After a relatively quiet May with only two security bulletins, Microsoft comes out with 10 security bulletins in June’s Patch Tuesday release. Three of these were rated “critical,” which means these vulnerabilities could be exploited without the user having to take any action beyond visiting a malicious site. These bulletins cover a total of 34 different vulnerabilities.
Of the 10 security bulletins, seven cover flaws either in Windows itself or in Internet Explorer (IE) while the remaining three fix problems in Microsoft Office. Careful observers will also note that two high-profile vulnerabilities—one in SharePoint and another in IE found at the Black Hat Conference—will both be fixed today. (While the latter was not officially classified as “critical” by Microsoft, it could still be used by would-be attackers to read every file on an affected system.)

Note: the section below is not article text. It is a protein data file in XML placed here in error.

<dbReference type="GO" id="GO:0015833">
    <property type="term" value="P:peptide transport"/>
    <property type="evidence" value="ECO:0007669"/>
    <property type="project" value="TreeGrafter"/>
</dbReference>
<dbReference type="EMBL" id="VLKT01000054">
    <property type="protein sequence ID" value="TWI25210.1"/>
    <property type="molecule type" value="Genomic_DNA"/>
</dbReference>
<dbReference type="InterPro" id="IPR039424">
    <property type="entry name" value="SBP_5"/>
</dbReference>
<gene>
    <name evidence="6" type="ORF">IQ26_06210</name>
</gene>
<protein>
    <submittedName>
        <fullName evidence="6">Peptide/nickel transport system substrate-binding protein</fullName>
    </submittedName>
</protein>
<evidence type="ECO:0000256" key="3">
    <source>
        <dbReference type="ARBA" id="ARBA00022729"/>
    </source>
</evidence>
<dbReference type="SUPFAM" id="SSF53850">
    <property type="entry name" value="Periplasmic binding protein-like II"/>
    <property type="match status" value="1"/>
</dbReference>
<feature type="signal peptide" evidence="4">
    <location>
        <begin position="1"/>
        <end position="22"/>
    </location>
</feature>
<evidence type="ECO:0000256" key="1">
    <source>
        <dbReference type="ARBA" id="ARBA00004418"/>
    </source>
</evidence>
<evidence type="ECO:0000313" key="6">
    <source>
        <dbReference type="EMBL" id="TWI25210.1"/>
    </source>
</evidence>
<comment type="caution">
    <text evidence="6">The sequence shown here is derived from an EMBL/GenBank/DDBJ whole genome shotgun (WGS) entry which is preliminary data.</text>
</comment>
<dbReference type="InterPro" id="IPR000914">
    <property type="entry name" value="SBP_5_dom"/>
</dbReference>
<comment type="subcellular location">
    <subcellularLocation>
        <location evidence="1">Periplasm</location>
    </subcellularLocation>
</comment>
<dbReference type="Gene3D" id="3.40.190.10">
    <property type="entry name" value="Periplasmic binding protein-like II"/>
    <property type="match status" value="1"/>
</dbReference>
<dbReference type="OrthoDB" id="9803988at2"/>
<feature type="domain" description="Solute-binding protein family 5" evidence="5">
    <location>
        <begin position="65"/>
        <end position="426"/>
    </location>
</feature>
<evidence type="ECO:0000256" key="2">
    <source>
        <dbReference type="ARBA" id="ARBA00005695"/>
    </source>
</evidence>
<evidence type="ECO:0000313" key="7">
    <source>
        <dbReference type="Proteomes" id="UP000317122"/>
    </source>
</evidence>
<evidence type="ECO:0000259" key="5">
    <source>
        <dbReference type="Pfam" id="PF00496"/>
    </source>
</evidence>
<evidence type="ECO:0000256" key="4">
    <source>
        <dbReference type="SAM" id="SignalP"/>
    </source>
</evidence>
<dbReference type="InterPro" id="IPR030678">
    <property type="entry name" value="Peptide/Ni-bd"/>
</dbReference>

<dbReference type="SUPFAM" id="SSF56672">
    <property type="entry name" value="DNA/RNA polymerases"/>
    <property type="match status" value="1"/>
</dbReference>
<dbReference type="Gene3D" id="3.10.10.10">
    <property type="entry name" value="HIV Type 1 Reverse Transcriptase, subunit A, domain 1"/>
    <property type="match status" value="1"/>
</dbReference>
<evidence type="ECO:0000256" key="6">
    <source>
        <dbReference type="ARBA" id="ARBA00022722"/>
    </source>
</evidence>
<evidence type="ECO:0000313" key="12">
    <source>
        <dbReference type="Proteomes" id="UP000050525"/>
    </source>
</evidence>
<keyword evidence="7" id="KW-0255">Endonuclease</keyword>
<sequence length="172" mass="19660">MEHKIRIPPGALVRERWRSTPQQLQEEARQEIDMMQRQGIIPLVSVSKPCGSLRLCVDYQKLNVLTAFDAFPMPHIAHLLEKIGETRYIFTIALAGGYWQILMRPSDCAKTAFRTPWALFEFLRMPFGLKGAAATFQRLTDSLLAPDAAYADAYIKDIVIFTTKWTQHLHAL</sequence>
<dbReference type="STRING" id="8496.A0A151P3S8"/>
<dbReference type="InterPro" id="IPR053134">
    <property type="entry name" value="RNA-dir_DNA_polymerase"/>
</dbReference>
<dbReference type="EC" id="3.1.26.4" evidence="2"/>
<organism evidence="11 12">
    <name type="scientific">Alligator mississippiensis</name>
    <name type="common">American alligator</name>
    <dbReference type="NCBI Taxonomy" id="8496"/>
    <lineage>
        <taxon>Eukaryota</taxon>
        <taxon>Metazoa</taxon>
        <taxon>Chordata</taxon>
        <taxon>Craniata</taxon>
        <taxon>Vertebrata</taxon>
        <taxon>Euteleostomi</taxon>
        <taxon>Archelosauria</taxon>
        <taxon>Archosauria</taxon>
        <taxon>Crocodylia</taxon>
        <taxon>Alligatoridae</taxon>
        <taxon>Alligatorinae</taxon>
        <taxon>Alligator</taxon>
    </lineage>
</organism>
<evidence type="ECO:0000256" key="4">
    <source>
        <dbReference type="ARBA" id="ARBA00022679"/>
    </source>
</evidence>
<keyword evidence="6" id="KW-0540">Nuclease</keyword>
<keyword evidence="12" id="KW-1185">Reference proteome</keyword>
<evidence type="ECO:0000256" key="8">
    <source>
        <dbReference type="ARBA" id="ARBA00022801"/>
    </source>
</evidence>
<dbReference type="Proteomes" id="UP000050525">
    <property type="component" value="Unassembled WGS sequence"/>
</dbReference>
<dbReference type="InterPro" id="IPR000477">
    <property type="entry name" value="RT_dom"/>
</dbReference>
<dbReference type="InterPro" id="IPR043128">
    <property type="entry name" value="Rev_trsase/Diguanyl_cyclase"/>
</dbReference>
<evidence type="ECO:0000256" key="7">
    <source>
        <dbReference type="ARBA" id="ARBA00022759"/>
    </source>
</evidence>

Home users should go ahead and run Windows Update from within their systems to download and apply the needed patches as soon as possible. Enterprise users should keep in mind that two of the bulletins note that the relevant patches will require a system restart.
Microsoft wasn’t alone in fixing security holes this week. The new version of Apple’s Safari browser, Safari 5, also fixes numerous security flaws in the browser, many of which could also be used to execute random code. Windows users, as well as those with Leopard and Snow Leopard, will have to upgrade to Safari 5 to plug these holes. Tiger users can upgrade to Safari 4.1, which is Tiger-only.